Over the last several years, an abundance of research has illustrated the diagnostic advantages of 3D mammography, or digital breast tomosynthesis (DBT), over conventional 2D mammography for breast cancer screening, particularly for women with dense breast tissue.
Unfortunately, the patients poised to benefit most from the scan are not always the ones receiving it, and disparities in access to 3D mammo may reflect larger inequities in healthcare.
Dr. Christoph Lee, director of the Northwest Screening and Cancer Outcomes Research Enterprise (NW SCORE), and professor of radiology and adjunct professor of health services at University of Washington School of Medicine, has studied 3D mammo utilization trends. We spoke to him to learn more about the problem and how to solve it.
HCB News: Earlier this year, you published research looking at access to 3D mammography across different demographics. Can you summarize your findings for us?
Dr. Christoph Lee:
We found that in 2,313,118 screening exams performed across 92 Breast Cancer Surveillance Consortium (BCSC) facilities, women of minority race/ethnicity and lower socioeconomic status experienced lower DBT access during the early DBT adoption period (5.5% of Asian American, 6.6% of Black, and 10.0% of Hispanic versus 24.0% of white women in 2013), and persistently lower DBT use even when it was available at the time of imaging five years after facility-level adoption (58.0% of Black women versus 77.2% of white women; 66.9% of those with below high school education versus 87.3% of college graduates.
Overall, we concluded that women of minority race/ethnicity, lower education, and lower income experience lower DBT screening access and/or use, especially during the early technology adoption period, suggesting potential widening in persistent breast cancer screening disparities.
HCB News: Does your research point to any explanations for the disparities you found?
While a majority of mammography facilities in the U.S. now offer DBT screening on at least one of their mammography units, less than half of all certified mammography units in the U.S. are DBT capable. That means that many women may not have access to DBT at their usual place of service. One major driving force for disparities in access to DBT screening is the fact that chronically lower-resourced settings may be the last to obtain this new technology.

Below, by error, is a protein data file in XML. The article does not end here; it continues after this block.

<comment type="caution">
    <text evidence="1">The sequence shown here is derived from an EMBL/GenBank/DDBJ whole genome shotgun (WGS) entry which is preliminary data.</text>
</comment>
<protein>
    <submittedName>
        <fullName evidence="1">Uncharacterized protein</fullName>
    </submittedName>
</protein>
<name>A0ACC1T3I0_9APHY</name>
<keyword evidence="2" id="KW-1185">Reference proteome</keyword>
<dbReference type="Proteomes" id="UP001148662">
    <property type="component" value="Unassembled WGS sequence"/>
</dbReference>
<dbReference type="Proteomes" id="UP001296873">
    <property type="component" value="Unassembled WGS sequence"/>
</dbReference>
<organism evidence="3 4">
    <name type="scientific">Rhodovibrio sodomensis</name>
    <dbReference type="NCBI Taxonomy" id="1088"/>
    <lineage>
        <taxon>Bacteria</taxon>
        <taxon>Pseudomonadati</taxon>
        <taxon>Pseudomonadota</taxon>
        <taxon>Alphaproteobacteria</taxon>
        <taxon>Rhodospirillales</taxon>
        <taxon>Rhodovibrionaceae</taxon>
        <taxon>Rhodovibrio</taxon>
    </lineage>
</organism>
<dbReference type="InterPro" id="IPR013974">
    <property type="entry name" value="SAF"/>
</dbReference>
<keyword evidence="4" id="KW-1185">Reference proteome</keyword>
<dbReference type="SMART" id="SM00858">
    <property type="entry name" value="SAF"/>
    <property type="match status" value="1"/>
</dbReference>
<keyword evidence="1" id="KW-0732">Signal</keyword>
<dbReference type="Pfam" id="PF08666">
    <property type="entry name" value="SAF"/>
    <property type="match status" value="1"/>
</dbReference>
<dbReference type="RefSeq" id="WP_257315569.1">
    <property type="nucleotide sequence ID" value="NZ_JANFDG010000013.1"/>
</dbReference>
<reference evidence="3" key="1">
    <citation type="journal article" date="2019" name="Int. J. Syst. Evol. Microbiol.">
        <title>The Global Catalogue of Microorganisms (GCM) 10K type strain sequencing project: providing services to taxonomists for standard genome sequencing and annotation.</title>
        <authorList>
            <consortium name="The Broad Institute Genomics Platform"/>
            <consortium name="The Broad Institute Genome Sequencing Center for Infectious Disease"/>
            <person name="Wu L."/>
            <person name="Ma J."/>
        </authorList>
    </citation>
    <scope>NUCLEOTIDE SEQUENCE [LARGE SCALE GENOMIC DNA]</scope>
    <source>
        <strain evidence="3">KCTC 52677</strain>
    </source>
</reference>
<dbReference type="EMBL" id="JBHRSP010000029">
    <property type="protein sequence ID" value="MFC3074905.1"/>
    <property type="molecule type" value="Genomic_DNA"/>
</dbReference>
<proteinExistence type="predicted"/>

HCB News: What types of patients are poised to benefit the most from 3D mammography?
We know from the Breast Cancer Surveillance Consortium that women obtaining a baseline mammogram, or first-ever mammogram, benefit the most from DBT over DM screening. We also know that women with the two middle types of breast density (scattered fibroglandular and heterogeneously dense breasts) have improved cancer detection with DBT. All women, regardless of breast density, likely benefit from DBT for decreases in false-positive recall rates.
HCB News: Can insurance play a role in leveling the playing field for access to 3D mammo?
Our analysis demonstrated that women with lower income levels continue to experience disparities in DBT screening use, even years after facility-level DBT adoption. This suggests that copays and insurance play an important role in enabling access to care. Washington state has taken the legislative step to mandate that DBT screening be offered to all women without copay. This has allowed Washington to ensure DBT access for everyone regardless of insurance status.
HCB News: Do you think public health initiatives and media campaigns could help raise awareness of 3D mammo?
We definitely want to improve health literacy around risk-based breast cancer screening. We need to do a better job of informing women about their own risk factors and what screening regimen would work best for them. It's not one-size-fits-all.
HCB News: Are these findings surprising or do they reflect a bigger picture of medical care access in the U.S.?
These findings are, unfortunately, not surprising. Traditionally underserved populations are usually the last to benefit from any new medical technology. DBT screening is no different. It's important for radiology practices and policy makers to be cognizant of these DBT screening access and use differences, and future efforts should address racial/ethnic, educational, financial, and geographic barriers to obtaining DBT screening.